Floods in Sudan

World Vision launches a response appeal to reach 50,000 people affected by floods across Sudan

Nearly two months of heavy rains (since mid-July) and flooding experienced across Sudan has killed at least 100 people, displaced thousands, including vulnerable children and left a trail of devastation. The Government estimates that more than 650,000 people have been affected, leading it to declare a 90-day state of emergency.

Our initial assessment and reports from the government, show the extent of the damage and devastation varies differently across states. However, there are some states that have been severely affected. The Government estimates that 43 per cent of all people affected are in Khartoum, North Darfur and Sennar states.

Across our four operational sites of Blue Nile, South Darfur, South Kordofan and East Darfur states, there are varying levels of devastation, with Blue Nile state, in the southeast part of the country, being the worst-affected. We estimate that at least 50,000 people (more than half of them children), have been impacted and are in dire need of emergency assistance.

World Vision is especially concerned for the well-being of children, in the face of all the challenges. Risks that children could be exposed to include: deepened food insecurity in their households, exposure to waterborne and vector disease infection, delay in returning to schools as schools start in September (impact on their education).

The trail of devastation left by weeks of heavy rains have compounded the situation for the most vulnerable children.
The trail of devastation left by weeks of heavy rains have compounded the situation for the most vulnerable children and their families.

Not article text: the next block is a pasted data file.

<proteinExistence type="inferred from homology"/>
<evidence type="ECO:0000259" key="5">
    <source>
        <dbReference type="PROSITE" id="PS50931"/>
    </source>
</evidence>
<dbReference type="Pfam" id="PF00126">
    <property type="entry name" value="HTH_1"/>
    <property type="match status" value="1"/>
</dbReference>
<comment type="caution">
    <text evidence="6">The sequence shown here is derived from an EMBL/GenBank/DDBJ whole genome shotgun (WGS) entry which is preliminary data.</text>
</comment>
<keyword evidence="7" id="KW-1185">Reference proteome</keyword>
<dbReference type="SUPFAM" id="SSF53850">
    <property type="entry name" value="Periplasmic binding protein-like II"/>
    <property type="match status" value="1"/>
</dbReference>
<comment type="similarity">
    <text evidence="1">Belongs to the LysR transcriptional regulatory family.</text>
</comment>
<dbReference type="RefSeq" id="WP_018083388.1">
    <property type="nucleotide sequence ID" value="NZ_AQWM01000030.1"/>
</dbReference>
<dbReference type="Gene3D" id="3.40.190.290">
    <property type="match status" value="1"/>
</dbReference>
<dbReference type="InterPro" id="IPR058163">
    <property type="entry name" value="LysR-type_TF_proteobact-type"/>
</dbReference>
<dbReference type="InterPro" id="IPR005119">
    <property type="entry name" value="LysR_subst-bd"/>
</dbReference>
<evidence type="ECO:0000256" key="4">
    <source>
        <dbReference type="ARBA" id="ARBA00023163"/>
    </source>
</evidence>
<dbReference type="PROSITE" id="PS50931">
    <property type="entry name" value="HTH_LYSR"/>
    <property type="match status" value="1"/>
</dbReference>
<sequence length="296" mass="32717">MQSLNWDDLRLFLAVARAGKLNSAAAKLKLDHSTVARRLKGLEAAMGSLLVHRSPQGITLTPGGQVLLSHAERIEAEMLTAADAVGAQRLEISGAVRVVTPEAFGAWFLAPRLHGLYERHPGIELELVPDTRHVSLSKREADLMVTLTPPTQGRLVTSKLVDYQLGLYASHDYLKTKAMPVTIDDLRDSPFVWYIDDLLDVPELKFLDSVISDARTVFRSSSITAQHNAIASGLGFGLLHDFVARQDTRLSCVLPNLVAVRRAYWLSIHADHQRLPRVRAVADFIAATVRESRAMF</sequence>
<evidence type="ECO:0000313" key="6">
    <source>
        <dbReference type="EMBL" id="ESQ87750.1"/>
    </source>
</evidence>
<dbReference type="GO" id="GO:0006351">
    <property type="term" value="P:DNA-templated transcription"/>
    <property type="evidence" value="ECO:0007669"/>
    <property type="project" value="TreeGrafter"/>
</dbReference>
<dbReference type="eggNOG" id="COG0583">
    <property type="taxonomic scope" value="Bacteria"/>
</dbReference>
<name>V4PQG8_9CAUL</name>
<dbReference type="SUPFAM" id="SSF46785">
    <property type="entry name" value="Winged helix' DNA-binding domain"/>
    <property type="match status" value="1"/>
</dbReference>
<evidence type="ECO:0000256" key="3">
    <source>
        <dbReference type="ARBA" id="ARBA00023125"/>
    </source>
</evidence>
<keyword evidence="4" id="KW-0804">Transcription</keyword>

“With people sheltering in public centres after being left homeless, as well as water sources contaminated after latrines collapsed or were flooded, we are concerned about the risk of disease spread,” says Vince Edwards, Country Program Director in Sudan.

Families livelihoods have been destroyed i.e. livestock and croplands swept away or damaged, further increasing the levels of food insecurity for children and their families and eroding whatever food reserves or means of livelihood they have to support themselves. An estimated, 9.6 million people are already food insecure and in need of food assistance.

The local administration in East Darfur state estimates that 1,625 shelters were affected by weeks of heavy rains affecting over 3,000 households. 


World Vision’s initial response phase:

On 15 September 2020, World Vision launched a US$ 1.5 million humanitarian response appeal to adequately provide assistance to an estimated 50,000 people in dire need of emergency assistance, in all of its four operational areas.  

For the next three months World Vision will:

  • Provide food vouchers to the most vulnerable households
  • Provide emergency hygiene kits, materials for repair and rebuilding of latrines that collapsed, kitchen utensils and treated mosquito nets
  • Provide water treatment and conduct hygiene and sanitation awareness for displaced households and effected refugees.

World Vision’s interventions will also include establishing new water facilities in affected communities, providing chlorine tablets, livelihoods support such as seeds, tools and small livestock, start-up inputs for income generating activities, and resilience building programmes.  


Sudan is prone to floods and flash floods occasioned by heavy rains during the rainy season, that start mid-July and can last until September. Khartoum (the capital and where World Vision has its head office), Al Gezira and White Nile states, where World Vision has no presence, are reported as the hardest hit.

Photos by Gamal Ghallab, communications officer, World Vision Sudan